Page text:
Getting back to the masts, the only odd thing is to make the rotating part of it flush with the deck and then it shaped to accept the existing plastic profile, so that if it does break it can be replaced with the spare set or a completely redesigned version in a tougher material.
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Brooks22

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Re: Attempt number two for an Airfix Victory at 1:180
« Reply #5 on: April 05, 2015, 04:29:24 AM »

I use wooden dowels for masts and spars. Wood is light and stiff, making it better for spars than plastic or brass. I find that a weighted fin keel is a necessity. It's easy to rc the braces, probably easier than rotation of masts.

Here are a couple threads that may give you ideas:

Meatbomber's footy brigantine:
http://www.rcgroups.com/forums/showthread.php?t=1110506

My topsail schooner w/braces for topsail and sheets for mainsail:
http://www.rcgroups.com/forums/showthread.php?t=1071509

Hope this helps. Email me at bkmart@hotmail.com if you have questions.
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tigertiger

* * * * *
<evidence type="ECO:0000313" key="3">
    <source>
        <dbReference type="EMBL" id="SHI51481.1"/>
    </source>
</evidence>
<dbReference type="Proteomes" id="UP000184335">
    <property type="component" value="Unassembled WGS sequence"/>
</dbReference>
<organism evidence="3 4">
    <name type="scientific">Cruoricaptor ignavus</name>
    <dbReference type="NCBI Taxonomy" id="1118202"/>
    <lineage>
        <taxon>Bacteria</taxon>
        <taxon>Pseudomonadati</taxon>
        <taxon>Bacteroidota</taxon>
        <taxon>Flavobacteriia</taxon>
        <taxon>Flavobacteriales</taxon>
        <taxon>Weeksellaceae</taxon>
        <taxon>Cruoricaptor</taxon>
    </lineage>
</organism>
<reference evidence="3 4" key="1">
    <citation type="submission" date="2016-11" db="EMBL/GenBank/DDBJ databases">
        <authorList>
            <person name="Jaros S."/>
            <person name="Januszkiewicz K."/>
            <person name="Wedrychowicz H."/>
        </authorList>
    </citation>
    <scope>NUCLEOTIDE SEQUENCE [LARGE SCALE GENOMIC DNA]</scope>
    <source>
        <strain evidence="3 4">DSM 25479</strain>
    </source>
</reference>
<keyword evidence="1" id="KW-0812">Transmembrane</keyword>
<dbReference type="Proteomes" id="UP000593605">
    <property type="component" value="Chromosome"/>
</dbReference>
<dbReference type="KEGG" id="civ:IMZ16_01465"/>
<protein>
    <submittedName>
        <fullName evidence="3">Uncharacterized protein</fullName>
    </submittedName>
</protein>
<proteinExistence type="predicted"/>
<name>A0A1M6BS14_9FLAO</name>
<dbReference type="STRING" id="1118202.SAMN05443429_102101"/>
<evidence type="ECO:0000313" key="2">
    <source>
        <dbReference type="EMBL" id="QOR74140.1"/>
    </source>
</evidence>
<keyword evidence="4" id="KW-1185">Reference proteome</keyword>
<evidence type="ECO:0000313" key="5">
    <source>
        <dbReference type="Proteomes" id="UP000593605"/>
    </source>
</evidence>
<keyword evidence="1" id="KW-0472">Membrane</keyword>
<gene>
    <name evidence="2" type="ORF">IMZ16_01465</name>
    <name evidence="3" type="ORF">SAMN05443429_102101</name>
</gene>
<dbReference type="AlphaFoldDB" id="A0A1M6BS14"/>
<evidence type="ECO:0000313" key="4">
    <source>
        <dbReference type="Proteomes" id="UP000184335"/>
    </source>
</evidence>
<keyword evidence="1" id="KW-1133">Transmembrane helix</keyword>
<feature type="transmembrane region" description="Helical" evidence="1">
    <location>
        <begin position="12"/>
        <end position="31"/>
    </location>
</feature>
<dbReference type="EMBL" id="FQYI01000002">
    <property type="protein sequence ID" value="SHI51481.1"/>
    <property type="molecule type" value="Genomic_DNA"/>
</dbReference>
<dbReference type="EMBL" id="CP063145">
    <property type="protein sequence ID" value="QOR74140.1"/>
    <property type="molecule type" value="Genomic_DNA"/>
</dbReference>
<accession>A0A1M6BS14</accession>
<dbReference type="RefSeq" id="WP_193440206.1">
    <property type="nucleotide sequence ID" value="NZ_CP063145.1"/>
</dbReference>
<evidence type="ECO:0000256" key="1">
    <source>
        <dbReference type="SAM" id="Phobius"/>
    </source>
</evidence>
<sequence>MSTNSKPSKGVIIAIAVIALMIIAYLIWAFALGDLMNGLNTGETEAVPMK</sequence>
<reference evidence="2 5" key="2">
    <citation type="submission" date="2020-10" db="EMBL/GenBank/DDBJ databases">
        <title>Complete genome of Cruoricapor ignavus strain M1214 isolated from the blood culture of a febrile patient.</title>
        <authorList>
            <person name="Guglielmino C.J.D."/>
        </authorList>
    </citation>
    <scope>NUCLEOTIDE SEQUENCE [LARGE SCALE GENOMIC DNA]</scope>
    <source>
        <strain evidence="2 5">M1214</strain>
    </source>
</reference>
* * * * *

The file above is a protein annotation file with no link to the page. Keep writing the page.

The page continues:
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Re: Attempt number two for an Airfix Victory at 1:180
« Reply #6 on: April 05, 2015, 07:27:17 AM »

For masts, dowels are good. If you can find a softwood dowel, or make them, these may be better than hardwood. Hardwoods can be brittle and have less flex in them than softwoods. Softwoods have some flex and are more able to take the strain without snapping.
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warspite

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Re: Attempt number two for an Airfix Victory at 1:180
« Reply #7 on: April 05, 2015, 01:17:08 PM »

Here is the fore main and mizzen created for Soveriegn - IN BRASS - there weights were that excessive really, what I am trying to do is shift that weight prodimently inside the vessel to reduce the keel fin, the plastic actual masts for the vessel are about - at a guess - 10% of the weight, when you add the sails and thread etc, maybe another 5% - the bowsprite was 22g, the foremast 33g, the main mast 39g and the mizzen 50g, these weights included sails and in the case of the mizzen took the feather receiver and hitec servo into account.